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Town clerk passes tests, receives a real estate license – Bennington Banner

BENNINGTON — Town Clerk Cassandra Barbeau said she’s fulfilling a long-held goal in obtaining her real estate license, but that doesn’t mean she is ready to leave her day job.

Barbeau has completed the licensing requirements and become a sales associate with Hoisington Realty Inc. in Bennington.

According to a recent announcement from owner Kathleen Hoisington and principal broker Kelley McCarthy, “real estate has been a lifelong passion and [Barbeau] looks forward to assisting both buyers and sellers.”

The clerk said this week she’s currently “just getting my feet wet” in the business and expects to learn from others at Hoisington Realty.

For the foreseeable future, she plans to continue as the full-time town clerk, but will likely turn more to real estate “whenever it is time to step back” from the town office.

Re-elected to a four-year term in 2018, Barbeau was initially appointed to the position in 2014, replacing the late Timothy Corcoran who died while in office.


“I’ve always enjoyed real estate,” she said this week. “It has always been interesting to me.”

Barbeau said she had an opportunity to study and complete work online toward her license during the COVID-19 pandemic, which also for a time closed the town office building.

Obtaining her license now, which requires an association with a real estate firm, “is part of planning for my future,” Barbeau said, and real estate isn’t a field she could enter immediately without a license if she stepped down as clerk or was defeated for re-election.

Before seeking her license, she said she checked with town counsel to ensure there weren’t any conflicts or legal impediments stemming from her role as clerk.

“Cassie has made it clear to me that she places the office of town clerk and the integrity of that office at the highest level,” Town Manager Stuart Hurd said in an email. “She has been a most trusted and dedicated employee for many years. Her knowledge of the office and its functions make it easy for her to avoid conflicts which may arise.”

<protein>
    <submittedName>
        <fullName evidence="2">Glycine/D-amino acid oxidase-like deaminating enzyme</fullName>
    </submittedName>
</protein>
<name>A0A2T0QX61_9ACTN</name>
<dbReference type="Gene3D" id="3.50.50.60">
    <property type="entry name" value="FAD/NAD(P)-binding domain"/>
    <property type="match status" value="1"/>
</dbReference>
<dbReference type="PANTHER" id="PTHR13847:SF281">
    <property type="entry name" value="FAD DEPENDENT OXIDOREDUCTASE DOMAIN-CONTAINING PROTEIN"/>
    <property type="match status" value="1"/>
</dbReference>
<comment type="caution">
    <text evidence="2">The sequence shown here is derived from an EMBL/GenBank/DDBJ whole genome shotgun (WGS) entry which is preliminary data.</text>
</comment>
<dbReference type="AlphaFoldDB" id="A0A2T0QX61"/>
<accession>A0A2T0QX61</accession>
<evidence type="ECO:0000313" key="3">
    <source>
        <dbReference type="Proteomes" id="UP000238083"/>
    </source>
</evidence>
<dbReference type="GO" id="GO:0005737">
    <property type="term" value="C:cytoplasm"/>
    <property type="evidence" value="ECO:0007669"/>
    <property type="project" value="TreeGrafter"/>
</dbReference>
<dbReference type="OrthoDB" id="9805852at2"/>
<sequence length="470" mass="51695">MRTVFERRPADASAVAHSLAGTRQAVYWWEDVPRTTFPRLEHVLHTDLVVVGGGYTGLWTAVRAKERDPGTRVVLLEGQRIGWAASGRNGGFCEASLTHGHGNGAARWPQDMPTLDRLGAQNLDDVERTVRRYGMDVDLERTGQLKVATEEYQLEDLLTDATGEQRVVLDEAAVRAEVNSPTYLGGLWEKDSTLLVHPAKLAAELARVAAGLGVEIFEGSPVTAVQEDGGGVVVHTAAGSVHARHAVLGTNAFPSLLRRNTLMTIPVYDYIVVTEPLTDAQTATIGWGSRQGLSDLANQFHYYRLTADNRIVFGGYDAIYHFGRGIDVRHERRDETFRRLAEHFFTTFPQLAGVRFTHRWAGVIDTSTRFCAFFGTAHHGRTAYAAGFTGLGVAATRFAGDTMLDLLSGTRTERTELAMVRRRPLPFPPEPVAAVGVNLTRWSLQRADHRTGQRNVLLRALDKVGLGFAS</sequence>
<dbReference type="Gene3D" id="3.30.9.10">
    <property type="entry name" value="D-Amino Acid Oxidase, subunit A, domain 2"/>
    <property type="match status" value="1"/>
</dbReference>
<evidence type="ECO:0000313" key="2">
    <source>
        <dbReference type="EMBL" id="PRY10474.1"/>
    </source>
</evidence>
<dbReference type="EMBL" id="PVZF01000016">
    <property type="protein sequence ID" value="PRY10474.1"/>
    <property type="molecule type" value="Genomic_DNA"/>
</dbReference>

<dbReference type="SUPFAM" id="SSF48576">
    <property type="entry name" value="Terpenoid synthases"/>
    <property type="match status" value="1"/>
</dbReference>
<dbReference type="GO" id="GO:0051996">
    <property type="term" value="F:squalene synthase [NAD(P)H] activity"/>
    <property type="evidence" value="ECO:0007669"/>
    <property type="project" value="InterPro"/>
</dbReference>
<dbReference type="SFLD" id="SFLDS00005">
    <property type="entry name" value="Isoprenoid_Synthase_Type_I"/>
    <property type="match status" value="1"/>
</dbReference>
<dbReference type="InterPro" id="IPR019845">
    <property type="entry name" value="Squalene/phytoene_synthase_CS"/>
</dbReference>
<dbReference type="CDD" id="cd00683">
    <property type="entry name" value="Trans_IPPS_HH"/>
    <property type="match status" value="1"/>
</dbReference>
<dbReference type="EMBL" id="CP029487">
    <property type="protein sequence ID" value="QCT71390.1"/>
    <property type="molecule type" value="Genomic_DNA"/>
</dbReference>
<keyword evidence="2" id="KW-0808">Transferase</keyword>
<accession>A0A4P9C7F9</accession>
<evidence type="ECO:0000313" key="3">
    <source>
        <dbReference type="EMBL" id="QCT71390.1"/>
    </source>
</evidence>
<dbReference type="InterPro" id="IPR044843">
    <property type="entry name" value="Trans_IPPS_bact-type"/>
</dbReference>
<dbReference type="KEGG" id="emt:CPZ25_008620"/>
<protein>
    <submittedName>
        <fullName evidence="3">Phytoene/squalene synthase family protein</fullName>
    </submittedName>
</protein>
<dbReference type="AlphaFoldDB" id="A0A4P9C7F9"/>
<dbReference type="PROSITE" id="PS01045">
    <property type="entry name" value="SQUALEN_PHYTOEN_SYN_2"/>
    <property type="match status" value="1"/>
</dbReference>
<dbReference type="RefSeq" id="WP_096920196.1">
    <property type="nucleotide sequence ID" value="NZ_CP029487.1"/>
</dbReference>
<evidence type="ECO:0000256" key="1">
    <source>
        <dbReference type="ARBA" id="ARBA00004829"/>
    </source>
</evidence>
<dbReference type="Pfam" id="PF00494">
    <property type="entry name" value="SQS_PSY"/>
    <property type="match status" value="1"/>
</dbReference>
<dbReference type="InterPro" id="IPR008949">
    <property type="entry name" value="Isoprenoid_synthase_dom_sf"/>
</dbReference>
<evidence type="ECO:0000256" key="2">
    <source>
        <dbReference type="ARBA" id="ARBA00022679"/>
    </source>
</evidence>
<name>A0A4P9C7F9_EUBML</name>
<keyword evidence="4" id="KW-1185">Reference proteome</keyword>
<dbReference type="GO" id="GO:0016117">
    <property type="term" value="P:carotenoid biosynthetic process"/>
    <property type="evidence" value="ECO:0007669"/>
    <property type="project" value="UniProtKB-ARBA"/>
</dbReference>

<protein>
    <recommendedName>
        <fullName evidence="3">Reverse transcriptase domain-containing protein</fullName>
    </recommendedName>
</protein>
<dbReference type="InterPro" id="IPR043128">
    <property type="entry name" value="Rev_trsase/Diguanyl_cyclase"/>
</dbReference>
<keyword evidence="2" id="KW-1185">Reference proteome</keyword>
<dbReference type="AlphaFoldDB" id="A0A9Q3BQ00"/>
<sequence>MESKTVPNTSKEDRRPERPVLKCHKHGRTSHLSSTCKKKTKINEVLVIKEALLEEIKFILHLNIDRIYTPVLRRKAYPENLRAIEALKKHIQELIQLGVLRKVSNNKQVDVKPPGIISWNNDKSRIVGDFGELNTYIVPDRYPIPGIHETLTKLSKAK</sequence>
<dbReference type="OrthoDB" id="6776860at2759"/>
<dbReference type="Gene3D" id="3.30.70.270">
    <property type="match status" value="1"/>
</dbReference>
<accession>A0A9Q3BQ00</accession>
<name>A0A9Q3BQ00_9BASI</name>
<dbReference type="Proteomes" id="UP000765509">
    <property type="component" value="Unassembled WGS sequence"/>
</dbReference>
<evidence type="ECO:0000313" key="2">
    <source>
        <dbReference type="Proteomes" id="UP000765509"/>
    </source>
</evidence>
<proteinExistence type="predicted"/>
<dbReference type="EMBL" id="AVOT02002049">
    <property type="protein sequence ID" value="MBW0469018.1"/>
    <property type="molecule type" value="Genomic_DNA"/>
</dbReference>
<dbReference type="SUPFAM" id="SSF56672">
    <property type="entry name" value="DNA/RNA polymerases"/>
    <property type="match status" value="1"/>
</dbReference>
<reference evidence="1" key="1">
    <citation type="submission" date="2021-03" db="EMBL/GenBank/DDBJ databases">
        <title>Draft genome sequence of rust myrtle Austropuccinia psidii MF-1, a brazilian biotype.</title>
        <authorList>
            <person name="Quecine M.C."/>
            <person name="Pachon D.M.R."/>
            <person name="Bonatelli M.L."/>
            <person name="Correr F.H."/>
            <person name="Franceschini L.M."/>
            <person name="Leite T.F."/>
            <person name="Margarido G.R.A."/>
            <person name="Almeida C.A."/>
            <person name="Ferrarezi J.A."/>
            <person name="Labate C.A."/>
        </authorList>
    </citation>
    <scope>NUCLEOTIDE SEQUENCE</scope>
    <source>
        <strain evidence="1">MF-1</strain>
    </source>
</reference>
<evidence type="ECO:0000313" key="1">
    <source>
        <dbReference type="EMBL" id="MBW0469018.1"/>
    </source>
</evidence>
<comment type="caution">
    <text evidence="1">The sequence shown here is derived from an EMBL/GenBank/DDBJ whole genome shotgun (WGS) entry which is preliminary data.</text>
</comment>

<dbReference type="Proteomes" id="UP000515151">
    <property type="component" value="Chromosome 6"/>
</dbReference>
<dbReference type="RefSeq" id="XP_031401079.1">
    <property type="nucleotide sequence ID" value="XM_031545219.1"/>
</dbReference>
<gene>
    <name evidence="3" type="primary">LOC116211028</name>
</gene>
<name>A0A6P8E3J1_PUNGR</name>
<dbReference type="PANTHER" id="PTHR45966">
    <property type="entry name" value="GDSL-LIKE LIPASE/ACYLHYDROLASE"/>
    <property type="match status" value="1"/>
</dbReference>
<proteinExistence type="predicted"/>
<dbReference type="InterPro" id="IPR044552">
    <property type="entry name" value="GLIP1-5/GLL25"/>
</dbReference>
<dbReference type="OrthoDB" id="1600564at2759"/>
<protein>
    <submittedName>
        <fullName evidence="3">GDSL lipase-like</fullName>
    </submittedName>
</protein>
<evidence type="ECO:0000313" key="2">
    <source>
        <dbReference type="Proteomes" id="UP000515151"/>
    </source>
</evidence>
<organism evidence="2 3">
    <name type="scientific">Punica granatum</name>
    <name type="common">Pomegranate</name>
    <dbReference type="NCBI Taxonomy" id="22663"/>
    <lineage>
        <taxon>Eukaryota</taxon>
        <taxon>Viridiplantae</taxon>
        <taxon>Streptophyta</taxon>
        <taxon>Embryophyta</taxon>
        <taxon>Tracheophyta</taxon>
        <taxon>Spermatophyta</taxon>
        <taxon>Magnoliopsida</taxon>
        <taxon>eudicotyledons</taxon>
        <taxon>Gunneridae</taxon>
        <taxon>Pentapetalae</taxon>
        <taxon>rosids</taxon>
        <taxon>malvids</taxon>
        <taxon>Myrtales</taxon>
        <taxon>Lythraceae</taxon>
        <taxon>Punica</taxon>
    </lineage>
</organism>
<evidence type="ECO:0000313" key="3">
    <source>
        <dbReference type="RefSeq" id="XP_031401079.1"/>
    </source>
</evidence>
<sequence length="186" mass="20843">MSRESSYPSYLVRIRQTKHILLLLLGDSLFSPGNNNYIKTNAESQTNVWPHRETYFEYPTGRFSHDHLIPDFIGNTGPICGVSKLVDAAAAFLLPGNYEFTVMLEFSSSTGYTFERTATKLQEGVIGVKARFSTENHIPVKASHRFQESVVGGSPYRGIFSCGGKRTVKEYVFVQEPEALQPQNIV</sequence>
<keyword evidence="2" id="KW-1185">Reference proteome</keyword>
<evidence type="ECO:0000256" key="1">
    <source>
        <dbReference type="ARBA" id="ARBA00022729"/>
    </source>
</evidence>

The clerk “is not involved in evaluations or assessments,” Hurd said. “She is a member of the Board of Civil Authority and may sit on appeals of assessments, although her role is more administrative. Should an appeal be brought by an individual for whom she acted as realtor or by the firm with which she is affiliated, she will recuse herself from that hearing and decision.

Hurd added that “the town generally conducts [tax or similar] sales of real estate through public auction, not a Realtor.”

Initially, Barbeau said, “I don’t expect much to really happen — this is so part-time,” but she hopes to learn more about the business as time goes on.

Barbeau said she’s now a member of the National Association of Realtors. The license is through the state of Vermont’s Office of Professional Regulations.

She had to pass both a National Exam and a state specific exam.

Barbeau, who grew up in Bennington, has worked in the town clerk’s office for 27 years, starting at age 18.



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